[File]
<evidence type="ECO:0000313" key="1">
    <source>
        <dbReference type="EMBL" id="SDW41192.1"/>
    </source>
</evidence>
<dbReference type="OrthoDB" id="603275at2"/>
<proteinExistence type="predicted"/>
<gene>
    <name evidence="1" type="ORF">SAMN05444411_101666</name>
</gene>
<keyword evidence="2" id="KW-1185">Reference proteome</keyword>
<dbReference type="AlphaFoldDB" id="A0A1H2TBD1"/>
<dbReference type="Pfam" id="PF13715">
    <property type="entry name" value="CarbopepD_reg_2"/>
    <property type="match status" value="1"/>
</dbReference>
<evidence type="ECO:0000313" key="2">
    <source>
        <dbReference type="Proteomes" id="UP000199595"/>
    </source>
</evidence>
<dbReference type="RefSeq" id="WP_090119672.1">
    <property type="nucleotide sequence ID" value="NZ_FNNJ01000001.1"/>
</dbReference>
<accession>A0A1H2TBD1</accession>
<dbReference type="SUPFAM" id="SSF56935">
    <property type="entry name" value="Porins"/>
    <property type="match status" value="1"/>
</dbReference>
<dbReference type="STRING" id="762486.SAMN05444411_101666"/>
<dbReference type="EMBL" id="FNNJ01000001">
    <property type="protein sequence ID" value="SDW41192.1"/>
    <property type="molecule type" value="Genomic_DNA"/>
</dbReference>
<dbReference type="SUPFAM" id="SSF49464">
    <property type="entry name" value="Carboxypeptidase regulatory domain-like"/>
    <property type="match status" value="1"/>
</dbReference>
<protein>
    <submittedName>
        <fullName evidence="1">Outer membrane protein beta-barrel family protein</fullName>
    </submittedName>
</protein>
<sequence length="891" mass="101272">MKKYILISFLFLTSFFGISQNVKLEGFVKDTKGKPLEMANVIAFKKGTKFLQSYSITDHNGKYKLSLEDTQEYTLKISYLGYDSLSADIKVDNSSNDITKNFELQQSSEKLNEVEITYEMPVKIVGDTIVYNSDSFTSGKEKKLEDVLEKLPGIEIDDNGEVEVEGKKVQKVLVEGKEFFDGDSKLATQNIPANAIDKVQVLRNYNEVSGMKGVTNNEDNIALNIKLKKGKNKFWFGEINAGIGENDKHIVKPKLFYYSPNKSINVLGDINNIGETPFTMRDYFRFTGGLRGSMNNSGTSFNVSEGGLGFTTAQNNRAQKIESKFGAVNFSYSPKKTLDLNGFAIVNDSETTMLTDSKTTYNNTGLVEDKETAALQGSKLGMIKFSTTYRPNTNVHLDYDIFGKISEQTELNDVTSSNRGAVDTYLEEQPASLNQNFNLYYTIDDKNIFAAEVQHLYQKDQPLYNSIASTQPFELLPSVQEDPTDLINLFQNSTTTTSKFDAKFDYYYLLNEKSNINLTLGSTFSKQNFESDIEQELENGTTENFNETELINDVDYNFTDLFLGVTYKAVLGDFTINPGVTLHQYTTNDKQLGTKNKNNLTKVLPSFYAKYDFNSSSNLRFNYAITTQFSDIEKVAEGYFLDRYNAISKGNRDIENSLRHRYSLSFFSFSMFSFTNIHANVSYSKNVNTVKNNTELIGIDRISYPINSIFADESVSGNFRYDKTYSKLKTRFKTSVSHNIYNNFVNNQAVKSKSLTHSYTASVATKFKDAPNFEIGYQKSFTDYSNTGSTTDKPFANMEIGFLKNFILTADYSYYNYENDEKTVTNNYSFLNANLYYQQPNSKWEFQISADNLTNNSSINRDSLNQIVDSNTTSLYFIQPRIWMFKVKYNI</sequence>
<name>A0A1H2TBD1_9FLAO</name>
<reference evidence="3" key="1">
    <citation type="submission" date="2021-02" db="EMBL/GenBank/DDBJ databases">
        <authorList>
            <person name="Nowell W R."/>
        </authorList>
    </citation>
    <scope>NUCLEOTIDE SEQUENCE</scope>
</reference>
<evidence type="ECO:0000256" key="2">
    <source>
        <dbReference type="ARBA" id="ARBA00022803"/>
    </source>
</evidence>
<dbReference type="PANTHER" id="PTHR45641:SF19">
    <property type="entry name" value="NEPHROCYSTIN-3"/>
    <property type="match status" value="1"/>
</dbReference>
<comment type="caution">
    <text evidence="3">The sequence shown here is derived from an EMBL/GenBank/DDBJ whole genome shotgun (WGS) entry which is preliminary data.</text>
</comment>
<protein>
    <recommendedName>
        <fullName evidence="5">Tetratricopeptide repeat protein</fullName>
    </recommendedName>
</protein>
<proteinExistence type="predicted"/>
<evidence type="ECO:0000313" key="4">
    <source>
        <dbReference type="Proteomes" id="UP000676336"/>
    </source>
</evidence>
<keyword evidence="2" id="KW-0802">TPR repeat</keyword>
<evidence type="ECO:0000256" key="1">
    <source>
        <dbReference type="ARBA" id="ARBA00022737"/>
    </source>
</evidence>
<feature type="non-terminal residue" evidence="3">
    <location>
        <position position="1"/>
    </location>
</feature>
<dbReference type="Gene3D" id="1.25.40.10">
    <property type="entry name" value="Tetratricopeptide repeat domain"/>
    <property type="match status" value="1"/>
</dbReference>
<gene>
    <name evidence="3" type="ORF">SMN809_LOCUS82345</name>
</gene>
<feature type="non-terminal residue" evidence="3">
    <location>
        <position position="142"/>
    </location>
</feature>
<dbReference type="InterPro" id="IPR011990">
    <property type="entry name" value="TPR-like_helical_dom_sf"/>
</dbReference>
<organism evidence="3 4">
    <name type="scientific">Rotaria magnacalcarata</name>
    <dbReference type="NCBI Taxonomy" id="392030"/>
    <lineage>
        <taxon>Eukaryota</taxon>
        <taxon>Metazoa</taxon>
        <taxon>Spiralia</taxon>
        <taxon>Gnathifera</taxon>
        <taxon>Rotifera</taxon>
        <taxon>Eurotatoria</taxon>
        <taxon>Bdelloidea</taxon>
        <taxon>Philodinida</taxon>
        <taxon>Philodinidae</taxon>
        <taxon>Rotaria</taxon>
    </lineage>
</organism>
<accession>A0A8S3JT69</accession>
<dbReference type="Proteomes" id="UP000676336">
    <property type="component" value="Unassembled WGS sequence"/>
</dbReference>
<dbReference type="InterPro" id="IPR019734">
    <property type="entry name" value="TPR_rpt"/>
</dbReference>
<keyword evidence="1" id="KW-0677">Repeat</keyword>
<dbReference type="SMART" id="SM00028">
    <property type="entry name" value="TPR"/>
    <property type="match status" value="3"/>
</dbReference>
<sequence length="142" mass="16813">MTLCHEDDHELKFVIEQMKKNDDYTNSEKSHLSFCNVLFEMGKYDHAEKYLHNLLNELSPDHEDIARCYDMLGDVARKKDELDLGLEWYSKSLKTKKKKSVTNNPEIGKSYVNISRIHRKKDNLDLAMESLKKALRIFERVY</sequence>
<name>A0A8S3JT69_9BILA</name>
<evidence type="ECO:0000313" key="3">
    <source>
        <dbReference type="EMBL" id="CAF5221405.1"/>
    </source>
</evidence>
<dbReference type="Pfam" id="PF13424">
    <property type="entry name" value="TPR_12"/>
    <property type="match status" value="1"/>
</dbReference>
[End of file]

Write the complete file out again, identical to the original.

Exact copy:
<evidence type="ECO:0000313" key="1">
    <source>
        <dbReference type="EMBL" id="SDW41192.1"/>
    </source>
</evidence>
<dbReference type="OrthoDB" id="603275at2"/>
<proteinExistence type="predicted"/>
<gene>
    <name evidence="1" type="ORF">SAMN05444411_101666</name>
</gene>
<keyword evidence="2" id="KW-1185">Reference proteome</keyword>
<dbReference type="AlphaFoldDB" id="A0A1H2TBD1"/>
<dbReference type="Pfam" id="PF13715">
    <property type="entry name" value="CarbopepD_reg_2"/>
    <property type="match status" value="1"/>
</dbReference>
<evidence type="ECO:0000313" key="2">
    <source>
        <dbReference type="Proteomes" id="UP000199595"/>
    </source>
</evidence>
<dbReference type="RefSeq" id="WP_090119672.1">
    <property type="nucleotide sequence ID" value="NZ_FNNJ01000001.1"/>
</dbReference>
<accession>A0A1H2TBD1</accession>
<dbReference type="SUPFAM" id="SSF56935">
    <property type="entry name" value="Porins"/>
    <property type="match status" value="1"/>
</dbReference>
<dbReference type="STRING" id="762486.SAMN05444411_101666"/>
<dbReference type="EMBL" id="FNNJ01000001">
    <property type="protein sequence ID" value="SDW41192.1"/>
    <property type="molecule type" value="Genomic_DNA"/>
</dbReference>
<dbReference type="SUPFAM" id="SSF49464">
    <property type="entry name" value="Carboxypeptidase regulatory domain-like"/>
    <property type="match status" value="1"/>
</dbReference>
<protein>
    <submittedName>
        <fullName evidence="1">Outer membrane protein beta-barrel family protein</fullName>
    </submittedName>
</protein>
<sequence length="891" mass="101272">MKKYILISFLFLTSFFGISQNVKLEGFVKDTKGKPLEMANVIAFKKGTKFLQSYSITDHNGKYKLSLEDTQEYTLKISYLGYDSLSADIKVDNSSNDITKNFELQQSSEKLNEVEITYEMPVKIVGDTIVYNSDSFTSGKEKKLEDVLEKLPGIEIDDNGEVEVEGKKVQKVLVEGKEFFDGDSKLATQNIPANAIDKVQVLRNYNEVSGMKGVTNNEDNIALNIKLKKGKNKFWFGEINAGIGENDKHIVKPKLFYYSPNKSINVLGDINNIGETPFTMRDYFRFTGGLRGSMNNSGTSFNVSEGGLGFTTAQNNRAQKIESKFGAVNFSYSPKKTLDLNGFAIVNDSETTMLTDSKTTYNNTGLVEDKETAALQGSKLGMIKFSTTYRPNTNVHLDYDIFGKISEQTELNDVTSSNRGAVDTYLEEQPASLNQNFNLYYTIDDKNIFAAEVQHLYQKDQPLYNSIASTQPFELLPSVQEDPTDLINLFQNSTTTTSKFDAKFDYYYLLNEKSNINLTLGSTFSKQNFESDIEQELENGTTENFNETELINDVDYNFTDLFLGVTYKAVLGDFTINPGVTLHQYTTNDKQLGTKNKNNLTKVLPSFYAKYDFNSSSNLRFNYAITTQFSDIEKVAEGYFLDRYNAISKGNRDIENSLRHRYSLSFFSFSMFSFTNIHANVSYSKNVNTVKNNTELIGIDRISYPINSIFADESVSGNFRYDKTYSKLKTRFKTSVSHNIYNNFVNNQAVKSKSLTHSYTASVATKFKDAPNFEIGYQKSFTDYSNTGSTTDKPFANMEIGFLKNFILTADYSYYNYENDEKTVTNNYSFLNANLYYQQPNSKWEFQISADNLTNNSSINRDSLNQIVDSNTTSLYFIQPRIWMFKVKYNI</sequence>
<name>A0A1H2TBD1_9FLAO</name>
<reference evidence="3" key="1">
    <citation type="submission" date="2021-02" db="EMBL/GenBank/DDBJ databases">
        <authorList>
            <person name="Nowell W R."/>
        </authorList>
    </citation>
    <scope>NUCLEOTIDE SEQUENCE</scope>
</reference>
<evidence type="ECO:0000256" key="2">
    <source>
        <dbReference type="ARBA" id="ARBA00022803"/>
    </source>
</evidence>
<dbReference type="PANTHER" id="PTHR45641:SF19">
    <property type="entry name" value="NEPHROCYSTIN-3"/>
    <property type="match status" value="1"/>
</dbReference>
<comment type="caution">
    <text evidence="3">The sequence shown here is derived from an EMBL/GenBank/DDBJ whole genome shotgun (WGS) entry which is preliminary data.</text>
</comment>
<protein>
    <recommendedName>
        <fullName evidence="5">Tetratricopeptide repeat protein</fullName>
    </recommendedName>
</protein>
<proteinExistence type="predicted"/>
<evidence type="ECO:0000313" key="4">
    <source>
        <dbReference type="Proteomes" id="UP000676336"/>
    </source>
</evidence>
<keyword evidence="2" id="KW-0802">TPR repeat</keyword>
<evidence type="ECO:0000256" key="1">
    <source>
        <dbReference type="ARBA" id="ARBA00022737"/>
    </source>
</evidence>
<feature type="non-terminal residue" evidence="3">
    <location>
        <position position="1"/>
    </location>
</feature>
<dbReference type="Gene3D" id="1.25.40.10">
    <property type="entry name" value="Tetratricopeptide repeat domain"/>
    <property type="match status" value="1"/>
</dbReference>
<gene>
    <name evidence="3" type="ORF">SMN809_LOCUS82345</name>
</gene>
<feature type="non-terminal residue" evidence="3">
    <location>
        <position position="142"/>
    </location>
</feature>
<dbReference type="InterPro" id="IPR011990">
    <property type="entry name" value="TPR-like_helical_dom_sf"/>
</dbReference>
<organism evidence="3 4">
    <name type="scientific">Rotaria magnacalcarata</name>
    <dbReference type="NCBI Taxonomy" id="392030"/>
    <lineage>
        <taxon>Eukaryota</taxon>
        <taxon>Metazoa</taxon>
        <taxon>Spiralia</taxon>
        <taxon>Gnathifera</taxon>
        <taxon>Rotifera</taxon>
        <taxon>Eurotatoria</taxon>
        <taxon>Bdelloidea</taxon>
        <taxon>Philodinida</taxon>
        <taxon>Philodinidae</taxon>
        <taxon>Rotaria</taxon>
    </lineage>
</organism>
<accession>A0A8S3JT69</accession>
<dbReference type="Proteomes" id="UP000676336">
    <property type="component" value="Unassembled WGS sequence"/>
</dbReference>
<dbReference type="InterPro" id="IPR019734">
    <property type="entry name" value="TPR_rpt"/>
</dbReference>
<keyword evidence="1" id="KW-0677">Repeat</keyword>
<dbReference type="SMART" id="SM00028">
    <property type="entry name" value="TPR"/>
    <property type="match status" value="3"/>
</dbReference>
<sequence length="142" mass="16813">MTLCHEDDHELKFVIEQMKKNDDYTNSEKSHLSFCNVLFEMGKYDHAEKYLHNLLNELSPDHEDIARCYDMLGDVARKKDELDLGLEWYSKSLKTKKKKSVTNNPEIGKSYVNISRIHRKKDNLDLAMESLKKALRIFERVY</sequence>
<name>A0A8S3JT69_9BILA</name>
<evidence type="ECO:0000313" key="3">
    <source>
        <dbReference type="EMBL" id="CAF5221405.1"/>
    </source>
</evidence>
<dbReference type="Pfam" id="PF13424">
    <property type="entry name" value="TPR_12"/>
    <property type="match status" value="1"/>
</dbReference>